A will is a foundational and do-this-first document in virtually every individual’s estate plan.
We underscore that key point at the proven Middle Tennessee estate planning law firm of Russ Cook & Associates. We stress on our firm’s website that a well-executed will is a “cornerstone” legal instrument for most individuals and families attending to vitally important estate planning matters.
There is a catch to that, of course.
And that is this: A will must be validly executed in the state where it is probated to be held legally enforceable by a court.
Notably, it is the legendary and now deceased musical entertainer Aretha Franklin who helps to centrally make that point. Legions of fans across the world, including in Tennessee, noted well the artist’s passing last August. Although many of them could likely recite much of her songbook from memory, they understandably had no insight into her personal financial affairs.
They do now, to some extent. News began swirling immediately following Franklin’s death that the iconic star never executed a will. That was reportedly the understanding of her four adult sons, who media accounts state expected to receive equal shares of Franklin’s assets according to state law (Michigan law, in Franklin’s case).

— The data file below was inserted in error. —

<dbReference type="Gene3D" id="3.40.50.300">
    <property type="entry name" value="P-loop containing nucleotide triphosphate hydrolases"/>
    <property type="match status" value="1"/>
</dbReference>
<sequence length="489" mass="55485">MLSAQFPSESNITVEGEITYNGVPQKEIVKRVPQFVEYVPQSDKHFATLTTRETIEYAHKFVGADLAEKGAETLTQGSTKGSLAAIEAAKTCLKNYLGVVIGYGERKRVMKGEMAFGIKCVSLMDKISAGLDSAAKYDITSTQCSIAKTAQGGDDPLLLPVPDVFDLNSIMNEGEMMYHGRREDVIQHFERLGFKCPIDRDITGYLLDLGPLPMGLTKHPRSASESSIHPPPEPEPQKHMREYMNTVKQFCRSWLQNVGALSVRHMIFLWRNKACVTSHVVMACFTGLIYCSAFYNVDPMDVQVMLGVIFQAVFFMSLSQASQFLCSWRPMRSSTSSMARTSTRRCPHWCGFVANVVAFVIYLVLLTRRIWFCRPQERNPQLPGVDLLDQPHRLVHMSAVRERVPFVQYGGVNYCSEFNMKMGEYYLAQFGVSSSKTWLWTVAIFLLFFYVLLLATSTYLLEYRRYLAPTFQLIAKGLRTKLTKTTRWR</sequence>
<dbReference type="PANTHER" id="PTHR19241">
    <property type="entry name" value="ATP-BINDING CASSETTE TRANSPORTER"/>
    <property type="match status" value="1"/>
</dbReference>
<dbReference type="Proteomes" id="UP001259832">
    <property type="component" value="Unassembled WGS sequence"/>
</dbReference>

Those expectations have now apparently changed, owing to a dramatic spin of events. National news accounts now report the discovery of several handwritten documents scattered around Franklin’s home that might comprise one or more wills. The emergence of a will, if held enforceable, could obviously change the entertainer’s estate outcome in material ways. There are reports that the singer’s sons have already split into separate camps concerning their views on what one report terms the “scrawled documents.”
There is often something instructive for the public to consider in an estate-linked tale tied to a widely known person. At a minimum, such a story can cast a huge spotlight on important subject matter.
A will unquestionably qualifies as such a topic. Franklin’s continuing estate saga firmly establishes how fundamentally important it can be for a planner to execute a will in a timely, tailored and legally tight manner.
Questions or concerns regarding any aspect of estate planning can be directed to a legal team with a long record of demonstrated client advocacy in that specialized practice area.